Putting the McDonald’s Back into McDonaldization

This post was originally published at Sociology in Focus on June 17, 2013. 

McDonald’s restaurant once served as a model of rationality; customers would come in and be feed ina smooth, precise, and efficient standardized process. Today, its bloated menu (with oodles of choices and combinations) threatens its reputation as the standard for rationality. In this post, Stephanie Medley-Rath explains how McDonald’s is putting the McDonald’s back into McDonaldization.

George Ritzer coined the termMcDonaldization to describe how McDonald’s restaurant provided an archetype of rationality, which served as a model for other bureaucracies. Rationality refers to how bureaucracies come to operate under formal rules and procedures. A bureaucracy is characterized by a hierarchy of authority, a division of labor, reliance on written rules, and impersonality of positions. For example, your college is an example of a bureaucracy. Let’s get back to McDonald’s.

Ritzer chose McDonald’s because of its pervasiveness throughout not only the United States (where you are never more than 107 miles from one in the lower 48), but throughout the world (they serve 1% of the world every day). McDonald’s is seen as a powerful business success and a symbol of America.

Principles of McDonalidzation include:

  • Efficiency
  • Predictability
  • Calculability
  • Control

How do these principles exist within McDonald’s?

Efficiency refers to “the optimum method for getting from one point to another” (Ritzer 2006:15). Think about the assembly line method of food production in a McDonald’s restaurant. Instead of one person making your complete meal, the task is split up into its basic components along a hamburger assembly line. This means your meal gets to you more quickly.

Predictability means “that products and services will be the same over time and in all locales” (Ritzer 2006:16). Predictability is ensured through the use of scripts. Many years ago I worked at McDonald’s. These were the days of super-sizing meals. We were expected to ask every customer if they would like to super-size her or his meal. Consider, too, how the McDonald’s menu looks pretty much the same around the country and even world. There might be some regional variation. For example, Hawaiian McDonald’s serve spamand the McRib was never a seasonal treat, but a permanent feature of the Midwestern McDonald’s where I worked. Despite this variability, you can always get a happy meal and order your meal by number rather than name. This predictability.

Calculability is “an emphasis on the quantitative aspects of products sold (portion size, cost) and services offered (the time it takes to get the product)” (Ritzer 2006:15). Think about it. When I worked at McDonald’s in the late 1990s, the cashiers made the customer’s drinks. The soda machine had three buttons for each drink: small, medium, and large. The machine poured out enough to fill the appropriate cup with the standard amount of ice. Yes, standard amount of ice. For most sized drinks, this was one scoop of ice. Though customers make their own drinks today (efficiency), customers are limited on the number of condiments for things like McNuggets. You are only allowed a set number of barbecue sauces before you are charged extra. This is calculability.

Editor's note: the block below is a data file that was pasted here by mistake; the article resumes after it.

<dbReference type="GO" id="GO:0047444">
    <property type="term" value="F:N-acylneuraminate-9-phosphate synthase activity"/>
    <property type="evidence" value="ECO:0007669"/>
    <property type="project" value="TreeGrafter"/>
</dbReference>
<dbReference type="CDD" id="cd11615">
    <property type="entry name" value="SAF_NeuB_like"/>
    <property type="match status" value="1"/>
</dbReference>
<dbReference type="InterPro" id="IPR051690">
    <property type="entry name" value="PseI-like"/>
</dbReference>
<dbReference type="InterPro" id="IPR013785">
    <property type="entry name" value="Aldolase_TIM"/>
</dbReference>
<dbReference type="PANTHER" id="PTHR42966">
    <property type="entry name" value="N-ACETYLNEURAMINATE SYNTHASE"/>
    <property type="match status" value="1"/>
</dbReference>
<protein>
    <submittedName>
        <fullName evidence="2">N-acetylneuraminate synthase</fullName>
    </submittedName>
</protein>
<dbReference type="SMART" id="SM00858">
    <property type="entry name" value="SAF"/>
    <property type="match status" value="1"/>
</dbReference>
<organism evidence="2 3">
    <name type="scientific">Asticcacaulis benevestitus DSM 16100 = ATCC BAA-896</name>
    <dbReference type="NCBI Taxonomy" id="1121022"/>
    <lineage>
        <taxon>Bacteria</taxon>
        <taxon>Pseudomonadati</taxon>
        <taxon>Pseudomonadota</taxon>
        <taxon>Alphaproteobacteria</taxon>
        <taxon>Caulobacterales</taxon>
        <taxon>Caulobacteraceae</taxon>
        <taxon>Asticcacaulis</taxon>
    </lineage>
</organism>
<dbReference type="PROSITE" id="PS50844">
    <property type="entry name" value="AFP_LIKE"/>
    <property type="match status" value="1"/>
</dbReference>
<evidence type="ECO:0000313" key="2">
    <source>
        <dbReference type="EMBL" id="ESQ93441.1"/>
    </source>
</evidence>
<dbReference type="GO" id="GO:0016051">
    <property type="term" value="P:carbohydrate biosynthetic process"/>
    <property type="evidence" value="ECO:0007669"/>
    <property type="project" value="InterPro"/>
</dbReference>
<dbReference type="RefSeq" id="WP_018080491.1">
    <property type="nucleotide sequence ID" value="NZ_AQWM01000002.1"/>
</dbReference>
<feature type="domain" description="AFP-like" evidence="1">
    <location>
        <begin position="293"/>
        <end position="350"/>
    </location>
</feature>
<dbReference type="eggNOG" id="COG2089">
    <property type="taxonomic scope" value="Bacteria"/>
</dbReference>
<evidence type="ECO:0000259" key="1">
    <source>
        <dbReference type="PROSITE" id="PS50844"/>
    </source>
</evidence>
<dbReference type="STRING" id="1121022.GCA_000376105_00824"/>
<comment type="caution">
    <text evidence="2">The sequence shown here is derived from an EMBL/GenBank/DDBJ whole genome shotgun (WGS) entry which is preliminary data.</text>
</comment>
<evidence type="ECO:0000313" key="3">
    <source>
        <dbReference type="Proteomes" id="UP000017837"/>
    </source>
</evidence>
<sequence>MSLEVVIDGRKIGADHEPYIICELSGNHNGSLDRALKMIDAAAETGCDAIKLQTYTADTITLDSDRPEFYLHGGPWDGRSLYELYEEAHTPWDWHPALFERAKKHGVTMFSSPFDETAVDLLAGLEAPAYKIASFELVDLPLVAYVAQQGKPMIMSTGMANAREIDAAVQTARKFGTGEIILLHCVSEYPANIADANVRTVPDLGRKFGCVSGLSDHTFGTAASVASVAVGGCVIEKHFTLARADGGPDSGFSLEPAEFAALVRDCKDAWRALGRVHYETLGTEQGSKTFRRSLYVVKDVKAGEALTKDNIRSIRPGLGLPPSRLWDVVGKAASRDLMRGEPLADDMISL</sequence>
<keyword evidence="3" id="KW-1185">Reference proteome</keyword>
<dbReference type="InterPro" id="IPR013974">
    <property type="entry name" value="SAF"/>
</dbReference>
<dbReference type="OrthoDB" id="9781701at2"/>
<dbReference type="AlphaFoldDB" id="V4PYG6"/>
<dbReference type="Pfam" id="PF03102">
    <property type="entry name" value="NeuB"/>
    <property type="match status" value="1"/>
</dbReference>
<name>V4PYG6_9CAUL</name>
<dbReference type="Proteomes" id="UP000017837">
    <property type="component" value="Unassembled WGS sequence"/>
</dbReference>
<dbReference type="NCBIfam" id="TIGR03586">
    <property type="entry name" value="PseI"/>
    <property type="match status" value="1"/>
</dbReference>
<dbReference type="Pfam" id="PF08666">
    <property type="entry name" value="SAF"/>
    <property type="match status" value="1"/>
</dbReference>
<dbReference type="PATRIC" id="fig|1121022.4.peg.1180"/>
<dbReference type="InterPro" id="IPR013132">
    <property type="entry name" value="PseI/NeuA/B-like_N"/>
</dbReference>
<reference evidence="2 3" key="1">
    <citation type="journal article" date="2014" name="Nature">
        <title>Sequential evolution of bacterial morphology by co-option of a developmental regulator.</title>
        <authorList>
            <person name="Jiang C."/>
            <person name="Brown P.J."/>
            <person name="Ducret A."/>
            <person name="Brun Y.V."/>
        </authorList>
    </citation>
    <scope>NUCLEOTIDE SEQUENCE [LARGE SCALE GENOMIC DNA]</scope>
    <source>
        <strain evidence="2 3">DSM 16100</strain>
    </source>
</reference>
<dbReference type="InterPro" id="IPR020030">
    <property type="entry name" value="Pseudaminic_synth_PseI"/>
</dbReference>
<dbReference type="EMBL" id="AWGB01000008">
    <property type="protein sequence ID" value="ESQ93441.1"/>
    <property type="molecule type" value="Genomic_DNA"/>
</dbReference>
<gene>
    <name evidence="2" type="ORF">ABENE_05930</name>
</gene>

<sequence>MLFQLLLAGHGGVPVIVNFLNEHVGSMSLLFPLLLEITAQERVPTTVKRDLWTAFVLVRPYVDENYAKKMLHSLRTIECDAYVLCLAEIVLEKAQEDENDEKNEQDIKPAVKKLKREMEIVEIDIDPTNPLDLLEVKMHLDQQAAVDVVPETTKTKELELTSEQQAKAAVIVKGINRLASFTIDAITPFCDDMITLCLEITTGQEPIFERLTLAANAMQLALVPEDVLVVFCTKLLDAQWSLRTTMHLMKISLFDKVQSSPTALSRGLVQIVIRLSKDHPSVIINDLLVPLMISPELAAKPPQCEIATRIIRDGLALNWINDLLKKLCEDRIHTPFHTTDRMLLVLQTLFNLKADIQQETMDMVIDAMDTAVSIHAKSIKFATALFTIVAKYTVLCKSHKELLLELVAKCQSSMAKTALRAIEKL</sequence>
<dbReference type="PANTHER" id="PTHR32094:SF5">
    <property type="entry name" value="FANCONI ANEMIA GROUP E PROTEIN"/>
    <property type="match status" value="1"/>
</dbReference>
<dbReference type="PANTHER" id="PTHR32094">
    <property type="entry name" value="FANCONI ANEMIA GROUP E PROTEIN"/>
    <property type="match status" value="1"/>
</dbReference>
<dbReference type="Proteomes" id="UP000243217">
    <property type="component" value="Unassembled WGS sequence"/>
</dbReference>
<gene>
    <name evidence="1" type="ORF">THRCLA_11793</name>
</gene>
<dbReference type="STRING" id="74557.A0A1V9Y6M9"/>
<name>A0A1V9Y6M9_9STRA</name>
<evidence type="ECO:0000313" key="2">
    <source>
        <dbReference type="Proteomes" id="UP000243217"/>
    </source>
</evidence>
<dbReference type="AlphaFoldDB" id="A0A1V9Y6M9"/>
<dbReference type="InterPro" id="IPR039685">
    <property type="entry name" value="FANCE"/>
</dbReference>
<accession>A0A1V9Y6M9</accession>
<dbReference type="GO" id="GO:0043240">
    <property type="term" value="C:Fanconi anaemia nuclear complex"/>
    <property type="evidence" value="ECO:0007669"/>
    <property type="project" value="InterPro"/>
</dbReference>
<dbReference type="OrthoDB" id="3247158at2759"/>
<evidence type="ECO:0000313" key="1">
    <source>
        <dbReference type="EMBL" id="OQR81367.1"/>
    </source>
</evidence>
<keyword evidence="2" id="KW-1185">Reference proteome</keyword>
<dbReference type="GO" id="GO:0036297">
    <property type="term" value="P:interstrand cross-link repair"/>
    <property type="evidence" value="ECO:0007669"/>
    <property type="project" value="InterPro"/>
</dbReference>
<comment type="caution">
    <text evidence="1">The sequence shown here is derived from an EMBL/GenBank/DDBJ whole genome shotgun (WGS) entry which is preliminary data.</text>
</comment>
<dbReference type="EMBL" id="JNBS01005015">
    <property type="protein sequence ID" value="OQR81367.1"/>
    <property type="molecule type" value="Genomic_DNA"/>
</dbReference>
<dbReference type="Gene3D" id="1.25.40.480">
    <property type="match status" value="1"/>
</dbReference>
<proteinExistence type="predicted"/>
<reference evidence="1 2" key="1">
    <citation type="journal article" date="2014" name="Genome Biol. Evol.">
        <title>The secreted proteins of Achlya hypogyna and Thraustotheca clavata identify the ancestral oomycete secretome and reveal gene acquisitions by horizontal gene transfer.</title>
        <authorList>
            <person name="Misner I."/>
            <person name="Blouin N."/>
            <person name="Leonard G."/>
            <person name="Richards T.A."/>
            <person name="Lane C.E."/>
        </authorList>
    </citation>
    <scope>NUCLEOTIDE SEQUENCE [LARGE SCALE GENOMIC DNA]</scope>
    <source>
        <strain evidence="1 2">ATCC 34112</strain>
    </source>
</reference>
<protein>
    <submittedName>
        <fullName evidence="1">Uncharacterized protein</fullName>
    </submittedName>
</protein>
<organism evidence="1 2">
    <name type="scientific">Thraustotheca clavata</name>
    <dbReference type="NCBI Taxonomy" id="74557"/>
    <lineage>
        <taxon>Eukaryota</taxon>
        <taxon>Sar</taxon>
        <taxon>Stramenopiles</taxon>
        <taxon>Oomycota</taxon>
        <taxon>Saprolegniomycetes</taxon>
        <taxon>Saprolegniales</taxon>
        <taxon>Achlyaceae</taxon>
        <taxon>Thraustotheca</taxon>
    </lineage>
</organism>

Control exists specifically through nonhuman technology. Control “is exerted over the people who enter the world of McDonald’s” (Ritzer 2006:17). There are certain expectations on the customer and the employee. McDonald’s historically has had purposefully uncomfortable seating, lighting, and color scheme to get customers in and out quickly. They have since added TVs, softer lighting, wi-fi, more snacking options, and more comfortable seating but they still encourage people to get out quickly. For example, I attempted to work at a McDonald’s like I do my local coffee shop, but struggled to find an outlet for my laptop.

Putting the McDonald’s Back into McDonaldization

Today, McDonald’s includes 145 menu items (a 70% increase since 2007). The menu is too complex challenging the very aspects of McDonaldization of which the restaurant once was the standard. The sheer size of the menu decreases the efficiency of the workers. The number of choices on the menu limits McDonald’s ability to predict consumer behavior. If McDonald’s has dificulty predicting consumer behavior, then this alsochallenges calcuability. If I can’t predict what customers are likely to buy, then I have difficulty knowing what to order from my supplier. These factors then limit the restaurant’s ability to control both workers and customers. Too many choices makes it more difficult to break down each task to its simplist parts for workers making it more likely for employees to work “off script.” Customers are given more power as their number of choices increase, too. It is more difficult to develop technology to replace more complex behaviors.

Recently McDonald’s announced it is putting the McDonald’s back into McDonaldization byshrinking its menu.

Dig Deeper:

  1. What is rationality? Why did Ritzer use McDonald’s to apply the concept of rationality?
  2. Where else do we see the ideas of efficiency, predictability, calculability, and control dominating how we interact with one another in a business setting?
  3. What is lost when we become a highly rationalized society? You’re answer can’t be “nothing”, because every change causes us to gain somethings and lose/give up something else.
  4. Apply the four principles of McDonaldization to another social phenomenon (e.g., movie-viewing, dating, or higher education).

 

Reference:

Ritzer, George. 2006. “An Introduction to McDonaldization.” Pp. 4-24 in McDonaldization: The Reader. 2nd ed., edited by G. Ritzer. Thousand Oaks, CA: Pine Forge Press.